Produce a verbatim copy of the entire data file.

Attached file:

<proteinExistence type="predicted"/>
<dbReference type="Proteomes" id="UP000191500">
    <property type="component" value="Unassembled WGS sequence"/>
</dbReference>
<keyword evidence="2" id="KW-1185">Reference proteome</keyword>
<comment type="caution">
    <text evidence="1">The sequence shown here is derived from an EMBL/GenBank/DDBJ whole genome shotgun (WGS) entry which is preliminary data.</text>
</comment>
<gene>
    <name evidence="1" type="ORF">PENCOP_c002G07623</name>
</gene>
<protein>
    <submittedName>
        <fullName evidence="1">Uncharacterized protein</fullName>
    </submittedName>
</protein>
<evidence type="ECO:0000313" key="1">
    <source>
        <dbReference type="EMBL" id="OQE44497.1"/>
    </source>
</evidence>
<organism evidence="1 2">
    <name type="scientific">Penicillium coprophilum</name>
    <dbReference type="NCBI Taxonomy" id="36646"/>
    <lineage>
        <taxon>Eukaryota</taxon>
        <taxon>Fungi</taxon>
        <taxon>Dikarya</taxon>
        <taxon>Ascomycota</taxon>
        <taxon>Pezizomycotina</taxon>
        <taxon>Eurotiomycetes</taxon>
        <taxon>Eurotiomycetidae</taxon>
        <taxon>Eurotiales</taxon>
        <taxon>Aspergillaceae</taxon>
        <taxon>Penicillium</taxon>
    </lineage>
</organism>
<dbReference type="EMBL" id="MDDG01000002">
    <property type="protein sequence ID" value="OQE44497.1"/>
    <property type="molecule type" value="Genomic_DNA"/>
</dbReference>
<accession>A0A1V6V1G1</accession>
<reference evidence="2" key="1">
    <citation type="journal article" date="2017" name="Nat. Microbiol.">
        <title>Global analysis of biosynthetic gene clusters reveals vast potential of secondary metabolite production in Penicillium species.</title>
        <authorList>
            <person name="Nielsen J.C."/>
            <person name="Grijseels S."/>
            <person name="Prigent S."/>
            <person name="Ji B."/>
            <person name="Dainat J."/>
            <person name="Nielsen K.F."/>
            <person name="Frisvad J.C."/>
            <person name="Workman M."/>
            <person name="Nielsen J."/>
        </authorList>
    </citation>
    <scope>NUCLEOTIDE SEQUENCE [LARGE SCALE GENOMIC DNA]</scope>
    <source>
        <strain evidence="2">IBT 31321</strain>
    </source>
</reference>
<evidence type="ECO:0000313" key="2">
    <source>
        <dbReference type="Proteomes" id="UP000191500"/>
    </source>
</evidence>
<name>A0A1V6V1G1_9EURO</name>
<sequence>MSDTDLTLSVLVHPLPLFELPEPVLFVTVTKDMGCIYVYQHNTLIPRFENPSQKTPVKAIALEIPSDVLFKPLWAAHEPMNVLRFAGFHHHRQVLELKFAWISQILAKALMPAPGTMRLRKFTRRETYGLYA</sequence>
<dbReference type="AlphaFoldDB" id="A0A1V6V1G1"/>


<proteinExistence type="predicted"/>
<dbReference type="Proteomes" id="UP000191500">
    <property type="component" value="Unassembled WGS sequence"/>
</dbReference>
<keyword evidence="2" id="KW-1185">Reference proteome</keyword>
<comment type="caution">
    <text evidence="1">The sequence shown here is derived from an EMBL/GenBank/DDBJ whole genome shotgun (WGS) entry which is preliminary data.</text>
</comment>
<gene>
    <name evidence="1" type="ORF">PENCOP_c002G07623</name>
</gene>
<protein>
    <submittedName>
        <fullName evidence="1">Uncharacterized protein</fullName>
    </submittedName>
</protein>
<evidence type="ECO:0000313" key="1">
    <source>
        <dbReference type="EMBL" id="OQE44497.1"/>
    </source>
</evidence>
<organism evidence="1 2">
    <name type="scientific">Penicillium coprophilum</name>
    <dbReference type="NCBI Taxonomy" id="36646"/>
    <lineage>
        <taxon>Eukaryota</taxon>
        <taxon>Fungi</taxon>
        <taxon>Dikarya</taxon>
        <taxon>Ascomycota</taxon>
        <taxon>Pezizomycotina</taxon>
        <taxon>Eurotiomycetes</taxon>
        <taxon>Eurotiomycetidae</taxon>
        <taxon>Eurotiales</taxon>
        <taxon>Aspergillaceae</taxon>
        <taxon>Penicillium</taxon>
    </lineage>
</organism>
<dbReference type="EMBL" id="MDDG01000002">
    <property type="protein sequence ID" value="OQE44497.1"/>
    <property type="molecule type" value="Genomic_DNA"/>
</dbReference>
<accession>A0A1V6V1G1</accession>
<reference evidence="2" key="1">
    <citation type="journal article" date="2017" name="Nat. Microbiol.">
        <title>Global analysis of biosynthetic gene clusters reveals vast potential of secondary metabolite production in Penicillium species.</title>
        <authorList>
            <person name="Nielsen J.C."/>
            <person name="Grijseels S."/>
            <person name="Prigent S."/>
            <person name="Ji B."/>
            <person name="Dainat J."/>
            <person name="Nielsen K.F."/>
            <person name="Frisvad J.C."/>
            <person name="Workman M."/>
            <person name="Nielsen J."/>
        </authorList>
    </citation>
    <scope>NUCLEOTIDE SEQUENCE [LARGE SCALE GENOMIC DNA]</scope>
    <source>
        <strain evidence="2">IBT 31321</strain>
    </source>
</reference>
<evidence type="ECO:0000313" key="2">
    <source>
        <dbReference type="Proteomes" id="UP000191500"/>
    </source>
</evidence>
<name>A0A1V6V1G1_9EURO</name>
<sequence>MSDTDLTLSVLVHPLPLFELPEPVLFVTVTKDMGCIYVYQHNTLIPRFENPSQKTPVKAIALEIPSDVLFKPLWAAHEPMNVLRFAGFHHHRQVLELKFAWISQILAKALMPAPGTMRLRKFTRRETYGLYA</sequence>
<dbReference type="AlphaFoldDB" id="A0A1V6V1G1"/>